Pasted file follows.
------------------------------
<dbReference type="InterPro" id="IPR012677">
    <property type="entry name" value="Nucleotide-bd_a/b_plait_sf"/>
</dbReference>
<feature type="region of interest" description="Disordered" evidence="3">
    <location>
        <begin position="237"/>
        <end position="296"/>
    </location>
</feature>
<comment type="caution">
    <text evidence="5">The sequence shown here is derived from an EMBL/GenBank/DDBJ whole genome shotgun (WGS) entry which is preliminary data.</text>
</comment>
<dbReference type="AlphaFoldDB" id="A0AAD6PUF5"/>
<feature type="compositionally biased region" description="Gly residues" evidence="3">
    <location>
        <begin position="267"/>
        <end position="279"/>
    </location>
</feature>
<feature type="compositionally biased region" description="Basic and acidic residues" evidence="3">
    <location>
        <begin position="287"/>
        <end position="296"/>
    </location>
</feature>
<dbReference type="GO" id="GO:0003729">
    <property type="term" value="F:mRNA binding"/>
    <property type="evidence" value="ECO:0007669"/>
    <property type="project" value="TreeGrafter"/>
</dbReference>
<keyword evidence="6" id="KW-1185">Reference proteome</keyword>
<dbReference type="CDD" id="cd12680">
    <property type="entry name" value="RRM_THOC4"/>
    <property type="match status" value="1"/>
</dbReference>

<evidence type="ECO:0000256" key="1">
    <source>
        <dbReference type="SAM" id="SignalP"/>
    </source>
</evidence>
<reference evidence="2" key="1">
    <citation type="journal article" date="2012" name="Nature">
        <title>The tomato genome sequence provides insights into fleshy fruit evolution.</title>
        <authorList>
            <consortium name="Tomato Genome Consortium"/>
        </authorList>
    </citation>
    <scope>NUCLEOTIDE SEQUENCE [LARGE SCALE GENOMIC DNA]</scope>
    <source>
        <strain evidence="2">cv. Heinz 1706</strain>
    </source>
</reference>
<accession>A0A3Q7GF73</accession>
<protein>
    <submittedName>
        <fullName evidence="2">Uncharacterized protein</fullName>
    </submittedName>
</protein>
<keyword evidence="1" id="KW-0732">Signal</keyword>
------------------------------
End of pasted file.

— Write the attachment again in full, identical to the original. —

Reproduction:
<dbReference type="InterPro" id="IPR012677">
    <property type="entry name" value="Nucleotide-bd_a/b_plait_sf"/>
</dbReference>
<feature type="region of interest" description="Disordered" evidence="3">
    <location>
        <begin position="237"/>
        <end position="296"/>
    </location>
</feature>
<comment type="caution">
    <text evidence="5">The sequence shown here is derived from an EMBL/GenBank/DDBJ whole genome shotgun (WGS) entry which is preliminary data.</text>
</comment>
<dbReference type="AlphaFoldDB" id="A0AAD6PUF5"/>
<feature type="compositionally biased region" description="Gly residues" evidence="3">
    <location>
        <begin position="267"/>
        <end position="279"/>
    </location>
</feature>
<feature type="compositionally biased region" description="Basic and acidic residues" evidence="3">
    <location>
        <begin position="287"/>
        <end position="296"/>
    </location>
</feature>
<dbReference type="GO" id="GO:0003729">
    <property type="term" value="F:mRNA binding"/>
    <property type="evidence" value="ECO:0007669"/>
    <property type="project" value="TreeGrafter"/>
</dbReference>
<keyword evidence="6" id="KW-1185">Reference proteome</keyword>
<dbReference type="CDD" id="cd12680">
    <property type="entry name" value="RRM_THOC4"/>
    <property type="match status" value="1"/>
</dbReference>

<evidence type="ECO:0000256" key="1">
    <source>
        <dbReference type="SAM" id="SignalP"/>
    </source>
</evidence>
<reference evidence="2" key="1">
    <citation type="journal article" date="2012" name="Nature">
        <title>The tomato genome sequence provides insights into fleshy fruit evolution.</title>
        <authorList>
            <consortium name="Tomato Genome Consortium"/>
        </authorList>
    </citation>
    <scope>NUCLEOTIDE SEQUENCE [LARGE SCALE GENOMIC DNA]</scope>
    <source>
        <strain evidence="2">cv. Heinz 1706</strain>
    </source>
</reference>
<accession>A0A3Q7GF73</accession>
<protein>
    <submittedName>
        <fullName evidence="2">Uncharacterized protein</fullName>
    </submittedName>
</protein>
<keyword evidence="1" id="KW-0732">Signal</keyword>